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Common Misconceptions Regarding Criminal Defense Cases

Interviewer: What would you say are some of the top misconceptions that people have about being arrested for a crime when they speak to you about their case?

Brian Geno: People often think that because it’s their first offense, that defense of that case will be no big deal. A lot of times, it seems like they expect me, the attorney, to take it casually, because after all, it’s their first time. Another version of that same misconception is when a person, thinking it will be easy because it their first time, expects that I will not have much to do in the case, relying solely on that first scenario. Really, that is a huge misconception, because most crimes are the person’s first offense, and the courts, the prosecutors consider it just as serious. They’ll put people in jail for it. If it’s a second offense, they punish that person harder, but a common man is not going to like what the system does to first offenders. So don’t expect that to be some nice big benefit. You’re not going to like what they do for the first offender. You’re, even more so, not going to like what they do for the second offender.

People Do Not Have to be Read Their Rights Except Under Certain Circumstances

Another common misconception is that you have to be read your rights. People don’t have to be read their rights except under certain circumstances.

Also, another common misconception is that the police can’t do a search if you say you don’t want them to. I think that TV makes people think that. They’ll say “I didn’t consent to have my car searched, and they did it anyway.” They believe it’s a huge loophole, and guarantees a sure fire defense. But it only works under certain circumstances. So, here is a general primer on the subject of searches during traffic stops (typically done without a search warrant). First, in the absence of a valid arrest, the police have no business conducting a search of your vehicle while giving you a summons for a traffic violation unless there is independent probable cause that the vehicle contains contraband or tools, evidence or fruits of a crime. Second, if an arrest is made, the police may search the vehicle but only if the defendant is within reach of the vehicle or there is good reason to believe the vehicle contains evidence of the offense arrested for. Third, there is no reason for a pat down unless there is articulable suspicion that the person is armed. Fourth, An officer can ask passengers of cars to get out of the car. With reasonable suspicion or probable cause, the officer can search the belongings of the passenger and the vehicle compartment where he was seated. Fifth, if someone honestly consents to a search, it will be considered a valid search. Sixth, evidence in plain sight of an officer (or plain feel) is not considered improperly obtained.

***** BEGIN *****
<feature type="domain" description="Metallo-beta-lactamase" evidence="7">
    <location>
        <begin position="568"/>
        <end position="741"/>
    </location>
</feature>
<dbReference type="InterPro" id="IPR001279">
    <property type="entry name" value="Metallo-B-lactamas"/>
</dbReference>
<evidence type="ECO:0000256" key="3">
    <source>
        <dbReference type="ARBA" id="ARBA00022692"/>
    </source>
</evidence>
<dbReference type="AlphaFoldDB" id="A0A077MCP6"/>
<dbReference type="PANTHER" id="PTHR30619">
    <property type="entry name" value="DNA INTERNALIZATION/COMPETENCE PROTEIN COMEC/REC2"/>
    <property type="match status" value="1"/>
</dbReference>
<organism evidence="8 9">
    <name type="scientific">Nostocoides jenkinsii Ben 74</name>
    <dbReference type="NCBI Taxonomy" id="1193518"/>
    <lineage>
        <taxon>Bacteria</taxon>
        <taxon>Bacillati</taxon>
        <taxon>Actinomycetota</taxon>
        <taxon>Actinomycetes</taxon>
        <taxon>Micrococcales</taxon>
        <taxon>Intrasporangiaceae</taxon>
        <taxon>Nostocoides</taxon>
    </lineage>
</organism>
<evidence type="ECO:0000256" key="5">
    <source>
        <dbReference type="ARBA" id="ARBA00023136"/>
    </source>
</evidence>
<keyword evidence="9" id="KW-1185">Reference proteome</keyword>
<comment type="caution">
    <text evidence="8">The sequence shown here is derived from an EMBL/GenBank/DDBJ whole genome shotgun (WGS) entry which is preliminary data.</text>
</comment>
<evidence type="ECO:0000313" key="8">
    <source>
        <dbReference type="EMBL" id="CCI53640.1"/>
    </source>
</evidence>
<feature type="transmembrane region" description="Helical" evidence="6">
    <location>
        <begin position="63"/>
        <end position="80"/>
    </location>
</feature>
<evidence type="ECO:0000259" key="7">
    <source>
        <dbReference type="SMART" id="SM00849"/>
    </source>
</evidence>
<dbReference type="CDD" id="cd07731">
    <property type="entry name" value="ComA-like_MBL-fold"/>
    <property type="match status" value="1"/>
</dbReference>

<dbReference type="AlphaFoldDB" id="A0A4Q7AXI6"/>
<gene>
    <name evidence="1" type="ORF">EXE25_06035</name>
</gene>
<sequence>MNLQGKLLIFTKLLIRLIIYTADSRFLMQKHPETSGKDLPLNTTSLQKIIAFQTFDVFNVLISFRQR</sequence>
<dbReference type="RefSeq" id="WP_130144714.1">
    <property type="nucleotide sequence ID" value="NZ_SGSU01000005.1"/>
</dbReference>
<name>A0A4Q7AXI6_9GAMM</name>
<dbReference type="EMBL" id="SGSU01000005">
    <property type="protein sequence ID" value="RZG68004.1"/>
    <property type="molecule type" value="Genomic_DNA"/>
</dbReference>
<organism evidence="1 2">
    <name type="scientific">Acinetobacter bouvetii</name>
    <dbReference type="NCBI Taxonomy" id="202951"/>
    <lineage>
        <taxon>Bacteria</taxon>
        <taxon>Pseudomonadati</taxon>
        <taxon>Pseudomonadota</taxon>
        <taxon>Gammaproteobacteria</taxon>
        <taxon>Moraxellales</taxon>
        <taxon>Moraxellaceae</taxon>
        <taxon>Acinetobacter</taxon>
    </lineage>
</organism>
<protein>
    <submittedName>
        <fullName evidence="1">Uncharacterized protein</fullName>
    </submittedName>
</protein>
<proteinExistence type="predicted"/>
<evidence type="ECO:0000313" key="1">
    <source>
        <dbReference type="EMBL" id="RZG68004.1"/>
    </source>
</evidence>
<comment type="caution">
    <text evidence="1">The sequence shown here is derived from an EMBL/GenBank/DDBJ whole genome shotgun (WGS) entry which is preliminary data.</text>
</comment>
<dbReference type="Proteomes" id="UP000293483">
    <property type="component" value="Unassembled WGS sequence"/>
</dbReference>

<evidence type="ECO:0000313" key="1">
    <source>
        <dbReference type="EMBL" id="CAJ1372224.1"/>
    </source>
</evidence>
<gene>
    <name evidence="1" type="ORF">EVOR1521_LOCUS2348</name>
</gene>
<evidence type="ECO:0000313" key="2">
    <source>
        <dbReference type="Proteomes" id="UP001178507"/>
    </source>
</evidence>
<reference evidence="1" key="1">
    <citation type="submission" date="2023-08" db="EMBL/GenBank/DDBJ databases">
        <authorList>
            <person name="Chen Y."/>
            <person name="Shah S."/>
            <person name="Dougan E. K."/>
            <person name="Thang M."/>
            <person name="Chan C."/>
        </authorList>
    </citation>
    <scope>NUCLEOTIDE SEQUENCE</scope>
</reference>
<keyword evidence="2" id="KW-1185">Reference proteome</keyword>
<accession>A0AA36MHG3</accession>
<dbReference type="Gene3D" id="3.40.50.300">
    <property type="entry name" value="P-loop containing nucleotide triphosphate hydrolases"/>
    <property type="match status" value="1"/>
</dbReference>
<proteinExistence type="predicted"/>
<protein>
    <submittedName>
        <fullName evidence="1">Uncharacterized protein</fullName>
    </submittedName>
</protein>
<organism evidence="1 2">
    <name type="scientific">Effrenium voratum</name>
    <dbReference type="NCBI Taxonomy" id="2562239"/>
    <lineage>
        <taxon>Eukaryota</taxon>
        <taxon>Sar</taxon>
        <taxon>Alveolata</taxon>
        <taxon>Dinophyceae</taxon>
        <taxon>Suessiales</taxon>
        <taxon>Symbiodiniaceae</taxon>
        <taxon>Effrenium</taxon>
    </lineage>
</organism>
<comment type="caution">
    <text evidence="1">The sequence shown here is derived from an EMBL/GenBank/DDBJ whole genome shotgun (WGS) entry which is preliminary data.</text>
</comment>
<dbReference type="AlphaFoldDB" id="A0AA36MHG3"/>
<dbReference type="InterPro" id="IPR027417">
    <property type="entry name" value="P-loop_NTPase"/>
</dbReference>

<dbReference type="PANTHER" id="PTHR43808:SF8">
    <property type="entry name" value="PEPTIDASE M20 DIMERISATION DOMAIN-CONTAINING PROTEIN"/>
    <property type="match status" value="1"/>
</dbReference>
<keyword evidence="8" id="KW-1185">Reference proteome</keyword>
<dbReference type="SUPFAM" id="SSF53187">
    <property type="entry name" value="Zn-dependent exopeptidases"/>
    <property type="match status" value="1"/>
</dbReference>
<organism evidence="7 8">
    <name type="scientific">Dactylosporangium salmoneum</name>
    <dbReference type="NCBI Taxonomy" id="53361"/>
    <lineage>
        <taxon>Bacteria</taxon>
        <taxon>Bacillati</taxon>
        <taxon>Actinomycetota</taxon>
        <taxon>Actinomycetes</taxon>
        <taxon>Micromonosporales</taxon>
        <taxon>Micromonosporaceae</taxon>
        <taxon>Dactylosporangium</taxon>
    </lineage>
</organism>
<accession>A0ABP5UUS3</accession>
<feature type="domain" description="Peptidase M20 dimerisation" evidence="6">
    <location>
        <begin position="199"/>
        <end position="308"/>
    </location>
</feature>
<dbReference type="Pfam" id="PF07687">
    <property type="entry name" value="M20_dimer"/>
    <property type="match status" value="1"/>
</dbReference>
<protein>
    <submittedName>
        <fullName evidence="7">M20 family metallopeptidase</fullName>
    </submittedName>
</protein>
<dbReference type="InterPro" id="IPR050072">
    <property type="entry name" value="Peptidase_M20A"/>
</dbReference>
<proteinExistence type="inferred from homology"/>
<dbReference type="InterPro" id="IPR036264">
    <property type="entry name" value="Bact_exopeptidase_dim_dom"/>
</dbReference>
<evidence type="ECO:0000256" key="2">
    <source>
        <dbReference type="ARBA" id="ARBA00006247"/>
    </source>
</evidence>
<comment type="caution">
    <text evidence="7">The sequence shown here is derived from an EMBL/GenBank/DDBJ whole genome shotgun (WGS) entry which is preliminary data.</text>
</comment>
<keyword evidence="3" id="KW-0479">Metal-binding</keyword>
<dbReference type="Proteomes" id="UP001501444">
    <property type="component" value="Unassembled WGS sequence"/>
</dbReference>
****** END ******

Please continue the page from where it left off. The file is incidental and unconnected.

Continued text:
Police May Lie to You during the Course of an Investigation.

Another common misconception is that the police are going to be responsible for lying to you when they question you. If the police say that they’ve got you on camera and they’re trying to get you to fess up to things, don’t think that they have to be telling the truth, because they don’t. Or they’ll say, “If you will confess to us everything you did, we will let you go.” What the person thinks the police mean is “We won’t charge you if you confess.” In fact the police will charge them. They just don’t make them go to jail right then.

Those are all common misconceptions, which I wish people wouldn’t make. People should still use their rights. That is, they should not talk to police. They should not consent to searches. They should not give things to the police, like give them things in their car, in their pockets, in their wallet. Those are things that are part of your rights; things you have the right to do, and not do. However people continue to give those rights up. We actually have videos on our website about not talking to police to help emphasize the point. We’ve had clients who get off because they don’t talk to police. We give people business cards from my office that explain their rights, that they can give to the cops when they are stopped that say they’re asserting their right not to speak or be searched, all because it’s that important. It’s a huge deal.

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